As firm principal of Trollbäck Design, you’d think that I grew up wanting to be a designer. But, really, I became a designer by chance. My way into graphic design was totally unplanned and it feels like I was hardly paying attention to it as it happened. It’s still something that, after 15 years, seems like a completely accidental occupation to me.
When I was younger I had this vague idea that it would be cool to design. That was all. What attracted me the most to design were the designers themselves—they were ultra-cool. I wanted to be that cool. The only thing these ultra-cool people seemed to do was have a good time and make fun things. It seemed like a field where people were thinking and inventing and making things. I had been into that for a long time. Early on, I would go into my room next to the garage and wire just about everything. My crowning achievement was building a modular synthesizer. It never actually got fully assembled, but with a bunch of wires and patches, I could get some fat sounds out of it.
But there was another driving force as well. At the time I was a DJ in Stockholm, and I really, really wanted to move to New York. It was where everything happened. But in the ’90s, being a DJ was hardly glamorous and finding a gig in New York was extremely intimidating. I figured that I had a better shot as a designer, especially one with computer skills.
So, I began doing my own crash course in design, trying to learn everything I possibly could about it. I was in the process of trying to copy all the typography of Jan Tschichold when it became pretty clear to me what worked graphically and what didn’t. Then, I discovered the work of Joseph Müller-Brockmann, which revealed to me the most important ingredients for understanding design and motion: the art of rhythm, tension, charge and discharge. There are no real shortcuts to knowledge, experience or skill, but there can be some very enlightening moments. For me, I realized that I could translate my opinions about music into the language of design. That settled the deal. I made the move, and there I was in New York City.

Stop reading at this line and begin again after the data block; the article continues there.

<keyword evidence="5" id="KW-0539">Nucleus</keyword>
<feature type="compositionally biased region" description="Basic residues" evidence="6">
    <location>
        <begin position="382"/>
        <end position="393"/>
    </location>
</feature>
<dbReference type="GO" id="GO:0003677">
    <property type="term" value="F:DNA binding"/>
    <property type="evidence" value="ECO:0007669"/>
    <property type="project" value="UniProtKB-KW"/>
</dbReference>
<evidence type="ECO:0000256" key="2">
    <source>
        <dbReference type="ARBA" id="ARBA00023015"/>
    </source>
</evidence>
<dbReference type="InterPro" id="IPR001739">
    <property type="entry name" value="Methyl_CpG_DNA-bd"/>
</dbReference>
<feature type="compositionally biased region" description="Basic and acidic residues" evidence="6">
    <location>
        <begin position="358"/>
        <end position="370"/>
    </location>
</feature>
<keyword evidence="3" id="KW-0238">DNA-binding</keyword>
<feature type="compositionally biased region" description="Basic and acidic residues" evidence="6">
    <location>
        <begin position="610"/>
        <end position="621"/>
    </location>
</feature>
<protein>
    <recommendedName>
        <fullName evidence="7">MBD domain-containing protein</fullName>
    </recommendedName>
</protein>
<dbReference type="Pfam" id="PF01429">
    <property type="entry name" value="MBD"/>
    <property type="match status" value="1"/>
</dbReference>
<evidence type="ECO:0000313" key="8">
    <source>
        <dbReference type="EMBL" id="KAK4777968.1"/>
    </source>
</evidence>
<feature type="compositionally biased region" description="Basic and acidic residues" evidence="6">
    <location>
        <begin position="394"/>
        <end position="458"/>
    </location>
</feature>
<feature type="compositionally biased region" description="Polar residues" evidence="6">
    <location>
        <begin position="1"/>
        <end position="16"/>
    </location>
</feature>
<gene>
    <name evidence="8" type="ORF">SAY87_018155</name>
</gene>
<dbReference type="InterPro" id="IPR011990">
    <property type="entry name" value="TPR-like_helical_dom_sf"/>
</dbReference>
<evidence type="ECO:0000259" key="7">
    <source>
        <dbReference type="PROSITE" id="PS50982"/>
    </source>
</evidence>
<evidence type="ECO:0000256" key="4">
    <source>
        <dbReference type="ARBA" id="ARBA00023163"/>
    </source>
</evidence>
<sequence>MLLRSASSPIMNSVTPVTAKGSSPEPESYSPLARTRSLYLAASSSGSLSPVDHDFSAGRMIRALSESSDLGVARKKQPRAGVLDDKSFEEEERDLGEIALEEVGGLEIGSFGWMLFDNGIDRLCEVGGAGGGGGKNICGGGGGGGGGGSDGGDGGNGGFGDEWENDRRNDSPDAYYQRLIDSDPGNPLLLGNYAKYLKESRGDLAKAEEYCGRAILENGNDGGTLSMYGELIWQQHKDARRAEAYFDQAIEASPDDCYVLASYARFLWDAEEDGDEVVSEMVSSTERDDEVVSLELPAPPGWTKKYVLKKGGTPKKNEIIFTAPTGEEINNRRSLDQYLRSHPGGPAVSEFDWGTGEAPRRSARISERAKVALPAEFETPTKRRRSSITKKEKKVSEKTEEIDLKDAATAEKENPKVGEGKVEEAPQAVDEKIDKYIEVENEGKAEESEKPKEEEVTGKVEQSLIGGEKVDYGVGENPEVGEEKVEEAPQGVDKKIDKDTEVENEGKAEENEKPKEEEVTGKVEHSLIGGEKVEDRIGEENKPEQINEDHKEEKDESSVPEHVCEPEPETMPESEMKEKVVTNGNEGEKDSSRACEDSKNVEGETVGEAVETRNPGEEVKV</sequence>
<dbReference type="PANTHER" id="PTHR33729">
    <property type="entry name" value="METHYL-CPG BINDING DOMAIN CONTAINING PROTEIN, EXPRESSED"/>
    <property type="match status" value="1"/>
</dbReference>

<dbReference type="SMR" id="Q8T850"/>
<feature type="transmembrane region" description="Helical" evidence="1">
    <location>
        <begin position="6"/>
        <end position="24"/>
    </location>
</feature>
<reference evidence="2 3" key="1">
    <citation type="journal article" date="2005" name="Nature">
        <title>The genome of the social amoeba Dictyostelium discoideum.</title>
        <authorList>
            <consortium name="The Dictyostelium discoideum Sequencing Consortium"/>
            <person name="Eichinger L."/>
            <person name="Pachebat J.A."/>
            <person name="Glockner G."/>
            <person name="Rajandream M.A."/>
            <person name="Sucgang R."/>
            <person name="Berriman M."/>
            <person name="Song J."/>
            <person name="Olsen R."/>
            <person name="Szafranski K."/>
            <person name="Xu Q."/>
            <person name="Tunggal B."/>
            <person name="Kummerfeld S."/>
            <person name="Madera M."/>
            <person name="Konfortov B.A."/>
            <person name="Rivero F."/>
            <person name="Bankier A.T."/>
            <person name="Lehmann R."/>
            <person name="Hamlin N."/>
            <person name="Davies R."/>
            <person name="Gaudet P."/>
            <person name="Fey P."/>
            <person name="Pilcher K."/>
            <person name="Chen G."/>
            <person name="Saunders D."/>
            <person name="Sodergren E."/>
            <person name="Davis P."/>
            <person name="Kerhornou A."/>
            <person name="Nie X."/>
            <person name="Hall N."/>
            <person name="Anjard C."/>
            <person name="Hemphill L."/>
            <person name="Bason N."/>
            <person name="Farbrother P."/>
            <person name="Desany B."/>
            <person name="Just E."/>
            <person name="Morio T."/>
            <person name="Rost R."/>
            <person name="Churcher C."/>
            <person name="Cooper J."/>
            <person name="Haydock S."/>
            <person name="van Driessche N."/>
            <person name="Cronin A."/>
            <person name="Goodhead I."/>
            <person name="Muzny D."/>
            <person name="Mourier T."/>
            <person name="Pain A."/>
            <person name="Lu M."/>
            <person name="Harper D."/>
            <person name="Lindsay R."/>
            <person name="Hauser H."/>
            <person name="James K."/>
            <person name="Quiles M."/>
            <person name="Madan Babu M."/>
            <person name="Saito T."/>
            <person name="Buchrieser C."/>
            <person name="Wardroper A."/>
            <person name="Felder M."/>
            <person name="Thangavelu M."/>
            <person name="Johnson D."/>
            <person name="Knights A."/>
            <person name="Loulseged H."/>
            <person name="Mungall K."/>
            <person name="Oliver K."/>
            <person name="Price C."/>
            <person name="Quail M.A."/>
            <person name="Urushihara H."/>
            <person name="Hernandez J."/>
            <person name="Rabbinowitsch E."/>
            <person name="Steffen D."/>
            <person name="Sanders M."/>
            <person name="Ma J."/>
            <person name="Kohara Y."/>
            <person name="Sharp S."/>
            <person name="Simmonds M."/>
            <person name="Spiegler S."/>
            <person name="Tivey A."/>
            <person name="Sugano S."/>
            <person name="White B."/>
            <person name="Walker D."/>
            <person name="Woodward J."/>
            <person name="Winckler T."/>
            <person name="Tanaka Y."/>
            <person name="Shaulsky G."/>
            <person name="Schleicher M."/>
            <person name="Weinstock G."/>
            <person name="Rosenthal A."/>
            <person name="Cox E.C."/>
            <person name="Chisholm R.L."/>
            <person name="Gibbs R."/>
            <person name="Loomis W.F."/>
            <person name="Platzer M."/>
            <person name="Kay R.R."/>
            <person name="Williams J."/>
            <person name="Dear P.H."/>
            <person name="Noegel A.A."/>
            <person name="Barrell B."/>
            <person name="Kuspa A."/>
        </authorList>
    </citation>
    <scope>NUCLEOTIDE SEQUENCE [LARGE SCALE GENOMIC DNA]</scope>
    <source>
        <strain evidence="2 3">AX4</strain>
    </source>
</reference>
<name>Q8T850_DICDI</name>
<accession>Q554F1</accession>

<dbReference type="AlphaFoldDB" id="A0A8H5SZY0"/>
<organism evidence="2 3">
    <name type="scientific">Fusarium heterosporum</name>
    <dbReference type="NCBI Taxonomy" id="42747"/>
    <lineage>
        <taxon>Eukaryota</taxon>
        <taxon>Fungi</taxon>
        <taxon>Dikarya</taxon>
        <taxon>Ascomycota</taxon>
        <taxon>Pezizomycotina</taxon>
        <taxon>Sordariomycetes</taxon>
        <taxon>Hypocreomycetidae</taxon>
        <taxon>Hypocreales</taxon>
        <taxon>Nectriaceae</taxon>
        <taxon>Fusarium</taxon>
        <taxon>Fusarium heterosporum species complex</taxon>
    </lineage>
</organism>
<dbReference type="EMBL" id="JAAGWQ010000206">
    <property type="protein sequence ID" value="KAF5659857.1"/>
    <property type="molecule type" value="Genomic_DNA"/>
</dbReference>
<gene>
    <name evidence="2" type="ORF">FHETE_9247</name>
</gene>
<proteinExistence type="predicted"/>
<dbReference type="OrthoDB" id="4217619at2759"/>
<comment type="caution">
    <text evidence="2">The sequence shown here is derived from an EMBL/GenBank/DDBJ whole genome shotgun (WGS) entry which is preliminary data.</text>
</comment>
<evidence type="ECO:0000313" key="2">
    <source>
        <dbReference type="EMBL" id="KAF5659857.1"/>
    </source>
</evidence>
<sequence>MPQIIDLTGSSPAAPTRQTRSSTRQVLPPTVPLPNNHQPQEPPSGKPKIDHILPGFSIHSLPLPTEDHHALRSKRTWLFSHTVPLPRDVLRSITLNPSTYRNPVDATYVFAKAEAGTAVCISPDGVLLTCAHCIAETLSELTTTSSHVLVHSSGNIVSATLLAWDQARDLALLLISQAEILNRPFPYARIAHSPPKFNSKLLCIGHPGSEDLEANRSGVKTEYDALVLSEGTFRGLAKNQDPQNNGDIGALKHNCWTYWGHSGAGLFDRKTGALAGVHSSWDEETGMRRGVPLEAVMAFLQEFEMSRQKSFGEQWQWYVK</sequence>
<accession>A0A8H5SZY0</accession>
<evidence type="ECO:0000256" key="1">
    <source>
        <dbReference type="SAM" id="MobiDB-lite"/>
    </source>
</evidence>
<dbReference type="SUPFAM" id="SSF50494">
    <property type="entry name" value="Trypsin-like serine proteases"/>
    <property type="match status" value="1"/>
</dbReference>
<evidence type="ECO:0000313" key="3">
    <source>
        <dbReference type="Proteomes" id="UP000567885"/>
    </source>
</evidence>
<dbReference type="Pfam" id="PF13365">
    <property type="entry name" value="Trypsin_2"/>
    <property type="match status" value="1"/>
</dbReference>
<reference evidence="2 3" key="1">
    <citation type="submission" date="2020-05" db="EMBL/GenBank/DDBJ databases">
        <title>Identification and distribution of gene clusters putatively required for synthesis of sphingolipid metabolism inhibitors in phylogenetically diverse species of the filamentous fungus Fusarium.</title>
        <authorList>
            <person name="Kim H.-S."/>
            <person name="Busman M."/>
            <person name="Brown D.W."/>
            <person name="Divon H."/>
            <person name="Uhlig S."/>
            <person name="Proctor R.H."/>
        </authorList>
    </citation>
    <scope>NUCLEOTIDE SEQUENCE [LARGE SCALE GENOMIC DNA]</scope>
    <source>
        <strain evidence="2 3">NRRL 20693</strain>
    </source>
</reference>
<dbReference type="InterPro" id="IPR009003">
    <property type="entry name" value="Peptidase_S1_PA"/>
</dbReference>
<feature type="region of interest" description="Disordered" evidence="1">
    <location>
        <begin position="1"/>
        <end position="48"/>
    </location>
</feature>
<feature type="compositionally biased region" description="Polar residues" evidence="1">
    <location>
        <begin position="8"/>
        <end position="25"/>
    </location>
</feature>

Once here, I got a job working with motion graphics. I designed day and night, made some irrelevant work and a few nice things, too. Then one day the futility hit me. I realized that, if you let it, there can be a higher purpose for design.
That’s when I started to care about stories—what I detail in the print edition of the February issue. How can they be told in emotional and unexpected ways? It’s embarrassing to admit how long it took me to really understand that design in itself is nothing but a language to express things with.
To learn how to design isn’t very different from learning other skills. It all starts with repetition. You practice hard, you look at what people have done in the past, and begin to imitate them. What people rarely admit is that you just have to do this in order to learn. Still, as much as you can appreciate the classics, the future is brought to you by new generations. Any decent amateur guitar player can do both "Stairway To Heaven" and "Blackbird," but so what? Once you’ve mastered the technique, you’ve only just begun.
This is when the real hardship starts. If you’re totally happy doing the same as others, you can indeed become a good craftsman, but what attracted most of us to the field was the drive to be creative. Every time someone thinks that one of your projects resembles Bass, Rand or Thompson, you might be momentarily flattered, but you’ve no doubt failed: You want to have your own voice in every aspect of life. I’m not sure when I started to find this so important, but I know the reason; it started to get boring working only on the surface.
New designers are instrumental to the survival of the language. Young fresh ideas are making our communication vital and relevant, adding energy and force to the profession. Bob Dylan sings, "The present now will later be past." Any culture that doesn’t move is destined to die. Still, there must be a purpose, or it will all be in vain.
HOW February 2007